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How to Bra Fit the Professional Way in Just 4 Steps
by Susannah Perez
As most ladies know, regardless of size, finding the right fit in a bra can be an absolute pain – sometimes literally. Even if you think you know what your correct size is, there’s still a minefield of different styles, sizes differing between brands and bizarre fits to navigate through.
So, if you still haven’t got a bra that you find 100% comfortable and supportive, here is how to bra fit the professional way in just four steps.
Step 1 – Measure your back band
Take a fabric tape measure and pull it snugly around your ribcage, making sure it’s level all around, just where your bra band would sit. If the inch measurement comes up as an odd number then round it up to the next even number – this is your bra band size.
Fitter’s note: Don’t panic if this does not fall between 32 and 38 – not every shape of woman is going to fit into just one of four band sizes! Whatever you do, don’t add anything to this number – +4 and +6 methods are outdated and were designed back when bra bands had no stretch in them. Nowadays, anything from a 24 to a 50 is common.
Step 2 – Measure your cup size
Put on your best fitting, unpadded bra (moulded cups are fine). If you have no bras that fit you, take this measurement braless whilst leaning forward to be sure you’re accounting for all of your breast tissue. With your tape measure, take a loose measurement from around the fullest part of your bust.
Working from your original band size, calculate your cup size with each inch between the measurements being a cup size. So, +1in = A, +2in = B, +3in = C, +4in = D, +5in = DD and so on. For example, if you measured 28-35, you would be a 28F.
Fitter’s note: Again, don’t panic if this gives you a far smaller back size and larger cup size than you have been wearing. Bra sizes work on a gradient (e.g. 28F, 30E, 32DD, 34D and 36C are sister sizes and technically have the same volume in the cup), and you may well have been wearing a far bigger back than you should be.
Step 3 – Try on a basic bra in this size
You need to use the measurement you’ve taken as a guideline and simply a place to start when trying on bras. Very few women are the exact size they measure up as. Go to a good lingerie store, and pick a basic bra in the size you’ve measured, or look online to try on in the comfort of your own home.
When you put this bra on, fasten it on the loosest hook – the rest are only there to use as the bra stretches, and adjust the straps to a comfortable length. The back should fit snugly and you should just be able to fit 4 fingers under the band, though if it feels incredibly tight, you’ll need to go up a band size. Check that your breasts fully fill the cups with no overspill, the central gore sits flush against your ribcage and the wires fully encase all of your breast tissue, including what’s under the armpit. If you have any pinching, riding up or gaps, you’ll need to adjust your size.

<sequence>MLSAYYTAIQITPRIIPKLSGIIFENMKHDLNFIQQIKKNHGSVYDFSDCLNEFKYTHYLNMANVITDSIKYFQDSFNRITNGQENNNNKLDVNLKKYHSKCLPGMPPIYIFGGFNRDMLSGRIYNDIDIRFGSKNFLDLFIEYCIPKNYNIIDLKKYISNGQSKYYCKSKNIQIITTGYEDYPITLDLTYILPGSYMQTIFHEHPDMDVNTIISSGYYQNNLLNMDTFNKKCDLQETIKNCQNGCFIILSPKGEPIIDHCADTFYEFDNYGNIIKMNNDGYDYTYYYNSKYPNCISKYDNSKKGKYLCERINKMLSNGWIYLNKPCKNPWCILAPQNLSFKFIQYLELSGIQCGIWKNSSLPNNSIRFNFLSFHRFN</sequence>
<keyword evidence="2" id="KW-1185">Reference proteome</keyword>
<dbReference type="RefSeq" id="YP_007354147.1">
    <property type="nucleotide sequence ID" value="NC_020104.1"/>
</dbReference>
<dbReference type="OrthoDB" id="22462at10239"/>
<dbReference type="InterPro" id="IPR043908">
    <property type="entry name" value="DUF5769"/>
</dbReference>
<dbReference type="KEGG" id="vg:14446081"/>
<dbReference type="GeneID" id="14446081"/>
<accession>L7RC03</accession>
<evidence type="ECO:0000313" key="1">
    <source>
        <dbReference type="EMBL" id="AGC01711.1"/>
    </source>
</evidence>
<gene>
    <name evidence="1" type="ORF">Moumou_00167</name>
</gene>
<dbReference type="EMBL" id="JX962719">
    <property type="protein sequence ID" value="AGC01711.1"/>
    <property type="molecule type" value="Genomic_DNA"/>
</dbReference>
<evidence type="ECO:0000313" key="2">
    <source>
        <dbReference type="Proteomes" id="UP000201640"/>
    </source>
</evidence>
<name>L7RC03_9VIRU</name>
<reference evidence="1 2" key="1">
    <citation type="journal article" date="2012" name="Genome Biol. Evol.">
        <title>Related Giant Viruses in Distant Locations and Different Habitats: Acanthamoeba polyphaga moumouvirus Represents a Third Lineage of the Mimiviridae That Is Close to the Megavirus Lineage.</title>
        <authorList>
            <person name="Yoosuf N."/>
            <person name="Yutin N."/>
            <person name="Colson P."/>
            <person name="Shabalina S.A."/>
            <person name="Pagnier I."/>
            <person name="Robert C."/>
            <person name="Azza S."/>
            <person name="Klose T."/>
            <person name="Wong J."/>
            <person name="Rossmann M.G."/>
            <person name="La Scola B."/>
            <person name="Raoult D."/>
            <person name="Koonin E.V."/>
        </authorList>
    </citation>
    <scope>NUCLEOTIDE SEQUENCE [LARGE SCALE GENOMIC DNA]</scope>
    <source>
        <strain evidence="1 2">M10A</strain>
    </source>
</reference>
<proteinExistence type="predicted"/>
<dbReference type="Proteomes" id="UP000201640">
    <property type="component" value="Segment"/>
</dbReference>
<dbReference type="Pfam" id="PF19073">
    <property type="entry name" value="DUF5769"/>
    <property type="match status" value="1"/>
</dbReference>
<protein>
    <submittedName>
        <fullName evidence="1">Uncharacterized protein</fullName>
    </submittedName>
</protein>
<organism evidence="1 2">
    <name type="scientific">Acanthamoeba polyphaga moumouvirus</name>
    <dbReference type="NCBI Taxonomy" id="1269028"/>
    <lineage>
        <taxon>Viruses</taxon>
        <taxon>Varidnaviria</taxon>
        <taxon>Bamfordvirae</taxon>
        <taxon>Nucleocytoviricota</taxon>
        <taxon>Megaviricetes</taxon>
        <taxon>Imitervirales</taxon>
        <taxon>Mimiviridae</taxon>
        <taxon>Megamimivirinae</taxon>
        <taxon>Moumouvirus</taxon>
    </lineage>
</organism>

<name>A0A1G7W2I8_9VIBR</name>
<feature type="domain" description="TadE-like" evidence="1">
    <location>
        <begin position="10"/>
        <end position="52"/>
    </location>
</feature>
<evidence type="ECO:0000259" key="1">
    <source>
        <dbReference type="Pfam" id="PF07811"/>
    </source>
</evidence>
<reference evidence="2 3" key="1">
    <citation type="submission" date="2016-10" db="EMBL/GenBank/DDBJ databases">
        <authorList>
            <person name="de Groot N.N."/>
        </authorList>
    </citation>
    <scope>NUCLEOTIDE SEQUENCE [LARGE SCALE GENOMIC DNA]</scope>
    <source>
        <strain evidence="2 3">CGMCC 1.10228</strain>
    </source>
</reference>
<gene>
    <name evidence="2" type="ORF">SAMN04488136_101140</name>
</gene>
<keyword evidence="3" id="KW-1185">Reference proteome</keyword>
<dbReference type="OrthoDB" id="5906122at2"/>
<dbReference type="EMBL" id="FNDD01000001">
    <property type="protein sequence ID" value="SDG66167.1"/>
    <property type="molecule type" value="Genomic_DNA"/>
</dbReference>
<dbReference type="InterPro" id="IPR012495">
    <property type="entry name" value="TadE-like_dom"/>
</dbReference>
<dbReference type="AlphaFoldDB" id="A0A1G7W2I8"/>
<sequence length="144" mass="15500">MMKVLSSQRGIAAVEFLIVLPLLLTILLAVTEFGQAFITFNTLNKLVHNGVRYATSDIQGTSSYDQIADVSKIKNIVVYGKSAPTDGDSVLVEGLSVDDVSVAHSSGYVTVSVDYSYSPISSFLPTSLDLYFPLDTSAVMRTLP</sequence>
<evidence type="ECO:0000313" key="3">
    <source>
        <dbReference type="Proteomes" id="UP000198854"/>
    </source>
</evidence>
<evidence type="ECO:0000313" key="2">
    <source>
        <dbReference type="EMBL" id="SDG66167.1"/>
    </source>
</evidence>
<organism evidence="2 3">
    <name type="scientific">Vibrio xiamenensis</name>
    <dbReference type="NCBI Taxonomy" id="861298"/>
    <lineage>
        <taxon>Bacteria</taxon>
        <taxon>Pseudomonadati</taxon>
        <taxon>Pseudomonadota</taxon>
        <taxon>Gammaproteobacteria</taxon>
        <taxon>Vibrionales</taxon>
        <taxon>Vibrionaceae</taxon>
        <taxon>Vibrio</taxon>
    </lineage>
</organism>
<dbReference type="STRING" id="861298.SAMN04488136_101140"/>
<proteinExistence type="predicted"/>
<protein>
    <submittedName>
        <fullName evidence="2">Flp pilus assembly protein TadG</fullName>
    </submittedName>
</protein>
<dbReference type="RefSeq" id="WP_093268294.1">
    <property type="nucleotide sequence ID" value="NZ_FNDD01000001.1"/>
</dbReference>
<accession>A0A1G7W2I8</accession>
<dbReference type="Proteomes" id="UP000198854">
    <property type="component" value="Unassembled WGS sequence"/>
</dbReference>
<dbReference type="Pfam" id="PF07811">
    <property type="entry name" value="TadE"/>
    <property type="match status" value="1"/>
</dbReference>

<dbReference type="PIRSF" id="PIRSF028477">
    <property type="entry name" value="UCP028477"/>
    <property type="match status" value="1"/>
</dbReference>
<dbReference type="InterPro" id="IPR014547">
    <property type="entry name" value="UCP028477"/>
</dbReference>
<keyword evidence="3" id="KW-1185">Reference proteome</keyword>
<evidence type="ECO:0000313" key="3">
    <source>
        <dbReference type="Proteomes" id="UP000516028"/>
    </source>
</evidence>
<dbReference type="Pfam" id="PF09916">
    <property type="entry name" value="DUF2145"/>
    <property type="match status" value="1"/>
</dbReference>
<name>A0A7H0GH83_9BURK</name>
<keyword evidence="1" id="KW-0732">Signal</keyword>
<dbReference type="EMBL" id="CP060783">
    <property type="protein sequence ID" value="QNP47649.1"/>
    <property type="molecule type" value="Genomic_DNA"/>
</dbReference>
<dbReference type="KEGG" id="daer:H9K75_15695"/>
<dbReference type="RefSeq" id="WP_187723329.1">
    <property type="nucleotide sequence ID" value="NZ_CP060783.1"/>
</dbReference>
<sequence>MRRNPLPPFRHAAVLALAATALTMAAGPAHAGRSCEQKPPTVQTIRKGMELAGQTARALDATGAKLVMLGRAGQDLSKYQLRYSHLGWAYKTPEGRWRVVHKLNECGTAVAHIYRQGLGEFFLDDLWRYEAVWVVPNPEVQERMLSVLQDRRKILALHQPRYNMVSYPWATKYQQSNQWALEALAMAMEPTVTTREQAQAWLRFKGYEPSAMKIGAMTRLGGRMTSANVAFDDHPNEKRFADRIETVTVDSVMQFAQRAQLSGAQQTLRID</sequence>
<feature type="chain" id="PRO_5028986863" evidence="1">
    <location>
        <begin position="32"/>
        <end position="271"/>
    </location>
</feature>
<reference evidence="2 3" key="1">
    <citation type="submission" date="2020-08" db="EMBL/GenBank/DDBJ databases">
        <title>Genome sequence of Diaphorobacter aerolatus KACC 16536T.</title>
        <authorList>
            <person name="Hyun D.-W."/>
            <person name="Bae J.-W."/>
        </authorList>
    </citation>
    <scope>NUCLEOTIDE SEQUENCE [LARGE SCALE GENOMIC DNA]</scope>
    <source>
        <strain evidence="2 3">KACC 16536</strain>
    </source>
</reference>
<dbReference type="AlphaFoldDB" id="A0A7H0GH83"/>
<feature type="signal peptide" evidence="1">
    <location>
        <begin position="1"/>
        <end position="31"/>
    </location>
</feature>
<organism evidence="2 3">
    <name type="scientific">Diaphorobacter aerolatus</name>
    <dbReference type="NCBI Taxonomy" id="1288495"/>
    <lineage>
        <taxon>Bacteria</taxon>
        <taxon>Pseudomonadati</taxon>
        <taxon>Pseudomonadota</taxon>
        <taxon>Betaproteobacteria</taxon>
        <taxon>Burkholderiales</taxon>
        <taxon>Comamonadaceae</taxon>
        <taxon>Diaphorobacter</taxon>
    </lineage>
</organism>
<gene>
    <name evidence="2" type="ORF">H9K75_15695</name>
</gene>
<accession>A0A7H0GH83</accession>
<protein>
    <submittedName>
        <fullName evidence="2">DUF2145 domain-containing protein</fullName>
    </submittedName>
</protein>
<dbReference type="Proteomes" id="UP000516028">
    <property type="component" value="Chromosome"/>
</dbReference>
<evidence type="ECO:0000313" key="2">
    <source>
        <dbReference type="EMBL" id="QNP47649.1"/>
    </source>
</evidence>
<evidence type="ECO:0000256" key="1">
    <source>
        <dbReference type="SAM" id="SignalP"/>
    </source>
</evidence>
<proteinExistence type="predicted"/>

Fitter’s note: Many women find the back band in their true measured size will almost feel ‘too tight’ as they are often used to wearing back bands 4 or more inches too large. Remember that most of the support needs to come from the back band, not the straps, and if your straps dig in or you have to have them super tight to get the support and shape you need, you’ll need a tighter band.
Step 4 – Find your ideal style
Every woman’s breasts are different, so we will all prefer different styles. Fuller busted ladies will probably prefer fuller cup or balconette styles, but may have issues with plunge and other low-gored bras. Smaller busted ladies will probably find plunge and t-shirt bra styles work well for them, offering natural bust enhancement, though balconettes may be too high on the central gore, and fuller cups may mean there is empty space.
Fitter’s note: Remember the cup size is primarily based on where the wire sits on your torso – if you find you have empty space in the cups, are falling out into the middle or find that the wires are poking into your armpits; try a different style before you modify your cup size.
Finding the right bra fit is not simple, but when you know what your correct size and ideal style is, it can make life a lot easier. Be aware that brands fit differently and there is no standardised model for bra sizing, so you should be prepared to +/- one band size, and you could need to go up two cup sizes for some styles. When bra shopping, you should try on multiple sizes in each style to be sure you’ve got the best fit.
Right class, any questions?